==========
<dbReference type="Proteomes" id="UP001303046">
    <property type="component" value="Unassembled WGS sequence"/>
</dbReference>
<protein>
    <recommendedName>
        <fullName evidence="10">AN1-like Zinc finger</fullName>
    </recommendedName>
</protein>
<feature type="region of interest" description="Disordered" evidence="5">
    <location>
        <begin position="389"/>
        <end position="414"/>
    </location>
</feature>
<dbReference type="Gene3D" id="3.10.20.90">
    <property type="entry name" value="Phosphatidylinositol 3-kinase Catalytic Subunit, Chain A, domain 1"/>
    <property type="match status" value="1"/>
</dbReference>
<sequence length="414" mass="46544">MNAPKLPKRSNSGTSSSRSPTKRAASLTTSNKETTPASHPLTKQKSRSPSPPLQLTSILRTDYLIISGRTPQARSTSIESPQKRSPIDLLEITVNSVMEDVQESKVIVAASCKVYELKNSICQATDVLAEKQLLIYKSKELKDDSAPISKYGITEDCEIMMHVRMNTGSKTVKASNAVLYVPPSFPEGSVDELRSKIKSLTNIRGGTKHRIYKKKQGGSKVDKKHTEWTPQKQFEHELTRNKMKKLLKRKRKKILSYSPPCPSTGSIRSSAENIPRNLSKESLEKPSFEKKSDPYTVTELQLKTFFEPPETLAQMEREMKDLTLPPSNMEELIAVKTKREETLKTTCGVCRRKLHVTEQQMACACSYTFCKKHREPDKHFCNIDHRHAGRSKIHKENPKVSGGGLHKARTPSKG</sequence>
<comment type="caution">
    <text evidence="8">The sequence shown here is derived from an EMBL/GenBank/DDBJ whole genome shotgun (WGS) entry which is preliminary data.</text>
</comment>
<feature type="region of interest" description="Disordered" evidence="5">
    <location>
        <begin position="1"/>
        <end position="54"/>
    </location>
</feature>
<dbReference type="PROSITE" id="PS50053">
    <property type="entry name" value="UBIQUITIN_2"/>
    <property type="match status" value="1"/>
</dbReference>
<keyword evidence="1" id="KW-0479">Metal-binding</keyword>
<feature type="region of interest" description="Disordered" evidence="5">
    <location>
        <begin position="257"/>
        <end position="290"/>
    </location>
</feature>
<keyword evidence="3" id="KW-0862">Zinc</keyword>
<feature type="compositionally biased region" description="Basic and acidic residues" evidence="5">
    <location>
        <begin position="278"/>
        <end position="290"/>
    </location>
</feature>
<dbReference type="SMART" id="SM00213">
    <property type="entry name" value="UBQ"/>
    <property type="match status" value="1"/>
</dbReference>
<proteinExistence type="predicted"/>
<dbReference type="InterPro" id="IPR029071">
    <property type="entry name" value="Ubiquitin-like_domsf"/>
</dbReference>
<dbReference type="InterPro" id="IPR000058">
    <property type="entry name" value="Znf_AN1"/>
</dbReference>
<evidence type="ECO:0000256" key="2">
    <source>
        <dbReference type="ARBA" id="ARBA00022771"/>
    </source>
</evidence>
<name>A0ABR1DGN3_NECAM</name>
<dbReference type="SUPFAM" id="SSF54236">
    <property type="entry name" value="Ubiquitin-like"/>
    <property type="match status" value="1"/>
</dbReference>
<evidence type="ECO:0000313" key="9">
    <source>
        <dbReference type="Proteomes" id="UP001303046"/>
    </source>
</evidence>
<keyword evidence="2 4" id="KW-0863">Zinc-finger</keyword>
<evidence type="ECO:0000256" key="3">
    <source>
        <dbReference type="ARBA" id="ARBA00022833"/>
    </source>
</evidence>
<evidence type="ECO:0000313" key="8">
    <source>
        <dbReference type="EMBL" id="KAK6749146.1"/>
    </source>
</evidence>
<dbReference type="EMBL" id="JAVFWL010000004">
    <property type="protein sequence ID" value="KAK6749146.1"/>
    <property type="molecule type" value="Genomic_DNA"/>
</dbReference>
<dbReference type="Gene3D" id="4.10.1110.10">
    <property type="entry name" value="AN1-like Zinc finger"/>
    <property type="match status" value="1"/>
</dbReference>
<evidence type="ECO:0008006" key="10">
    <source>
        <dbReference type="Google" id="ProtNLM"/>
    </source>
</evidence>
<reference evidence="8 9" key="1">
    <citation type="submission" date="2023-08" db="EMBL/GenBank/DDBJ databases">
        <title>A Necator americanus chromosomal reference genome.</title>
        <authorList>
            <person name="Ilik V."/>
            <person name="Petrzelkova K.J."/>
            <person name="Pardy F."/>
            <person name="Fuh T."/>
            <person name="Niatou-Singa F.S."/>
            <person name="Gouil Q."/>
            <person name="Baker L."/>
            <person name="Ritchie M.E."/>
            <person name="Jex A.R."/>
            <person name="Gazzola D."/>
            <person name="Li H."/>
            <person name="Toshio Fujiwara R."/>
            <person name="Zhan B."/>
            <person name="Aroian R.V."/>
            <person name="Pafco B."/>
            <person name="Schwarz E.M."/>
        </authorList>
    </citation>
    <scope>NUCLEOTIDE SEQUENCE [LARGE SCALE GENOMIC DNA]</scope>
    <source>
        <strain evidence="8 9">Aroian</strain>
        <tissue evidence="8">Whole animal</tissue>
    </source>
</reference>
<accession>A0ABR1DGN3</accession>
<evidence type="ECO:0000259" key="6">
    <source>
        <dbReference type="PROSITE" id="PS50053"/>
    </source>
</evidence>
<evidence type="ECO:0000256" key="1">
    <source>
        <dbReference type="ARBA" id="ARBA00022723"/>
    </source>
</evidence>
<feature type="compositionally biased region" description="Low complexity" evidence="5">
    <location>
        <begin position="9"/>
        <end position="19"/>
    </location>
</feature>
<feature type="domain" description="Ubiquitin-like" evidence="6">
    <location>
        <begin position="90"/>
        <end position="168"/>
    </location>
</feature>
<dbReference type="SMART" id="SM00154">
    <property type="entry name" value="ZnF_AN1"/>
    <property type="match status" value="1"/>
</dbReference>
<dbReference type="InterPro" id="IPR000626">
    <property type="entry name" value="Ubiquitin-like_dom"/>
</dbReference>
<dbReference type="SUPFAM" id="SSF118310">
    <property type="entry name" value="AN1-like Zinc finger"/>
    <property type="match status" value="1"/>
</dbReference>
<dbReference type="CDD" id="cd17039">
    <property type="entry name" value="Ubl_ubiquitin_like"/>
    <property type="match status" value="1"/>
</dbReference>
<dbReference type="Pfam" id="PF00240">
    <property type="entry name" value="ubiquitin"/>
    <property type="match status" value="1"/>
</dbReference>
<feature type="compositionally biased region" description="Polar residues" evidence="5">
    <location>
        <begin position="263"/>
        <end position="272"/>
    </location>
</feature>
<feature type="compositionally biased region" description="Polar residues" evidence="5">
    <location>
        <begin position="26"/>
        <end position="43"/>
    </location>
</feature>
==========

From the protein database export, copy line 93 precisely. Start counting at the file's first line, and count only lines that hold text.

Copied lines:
    <source>